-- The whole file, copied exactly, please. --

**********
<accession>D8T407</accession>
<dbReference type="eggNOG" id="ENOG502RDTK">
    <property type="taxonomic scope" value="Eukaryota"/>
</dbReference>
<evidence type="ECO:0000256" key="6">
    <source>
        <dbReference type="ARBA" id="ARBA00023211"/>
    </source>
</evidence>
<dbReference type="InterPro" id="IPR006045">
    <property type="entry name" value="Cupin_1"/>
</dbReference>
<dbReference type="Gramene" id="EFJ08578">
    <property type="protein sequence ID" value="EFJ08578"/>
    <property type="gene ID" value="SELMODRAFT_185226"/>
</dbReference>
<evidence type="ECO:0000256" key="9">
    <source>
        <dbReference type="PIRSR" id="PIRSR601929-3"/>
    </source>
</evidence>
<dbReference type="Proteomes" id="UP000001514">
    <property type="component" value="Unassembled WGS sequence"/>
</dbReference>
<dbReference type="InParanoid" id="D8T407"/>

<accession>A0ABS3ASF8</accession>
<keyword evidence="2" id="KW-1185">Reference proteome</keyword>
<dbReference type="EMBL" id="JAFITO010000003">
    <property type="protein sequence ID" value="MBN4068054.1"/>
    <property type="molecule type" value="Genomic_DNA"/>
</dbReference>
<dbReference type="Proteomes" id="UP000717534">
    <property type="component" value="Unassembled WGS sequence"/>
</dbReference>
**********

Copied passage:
<accession>D8T407</accession>
<dbReference type="eggNOG" id="ENOG502RDTK">
    <property type="taxonomic scope" value="Eukaryota"/>
</dbReference>
<evidence type="ECO:0000256" key="6">
    <source>
        <dbReference type="ARBA" id="ARBA00023211"/>
    </source>
</evidence>
<dbReference type="InterPro" id="IPR006045">
    <property type="entry name" value="Cupin_1"/>
</dbReference>
<dbReference type="Gramene" id="EFJ08578">
    <property type="protein sequence ID" value="EFJ08578"/>
    <property type="gene ID" value="SELMODRAFT_185226"/>
</dbReference>
<evidence type="ECO:0000256" key="9">
    <source>
        <dbReference type="PIRSR" id="PIRSR601929-3"/>
    </source>
</evidence>
<dbReference type="Proteomes" id="UP000001514">
    <property type="component" value="Unassembled WGS sequence"/>
</dbReference>
<dbReference type="InParanoid" id="D8T407"/>

<accession>A0ABS3ASF8</accession>
<keyword evidence="2" id="KW-1185">Reference proteome</keyword>
<dbReference type="EMBL" id="JAFITO010000003">
    <property type="protein sequence ID" value="MBN4068054.1"/>
    <property type="molecule type" value="Genomic_DNA"/>
</dbReference>
<dbReference type="Proteomes" id="UP000717534">
    <property type="component" value="Unassembled WGS sequence"/>
</dbReference>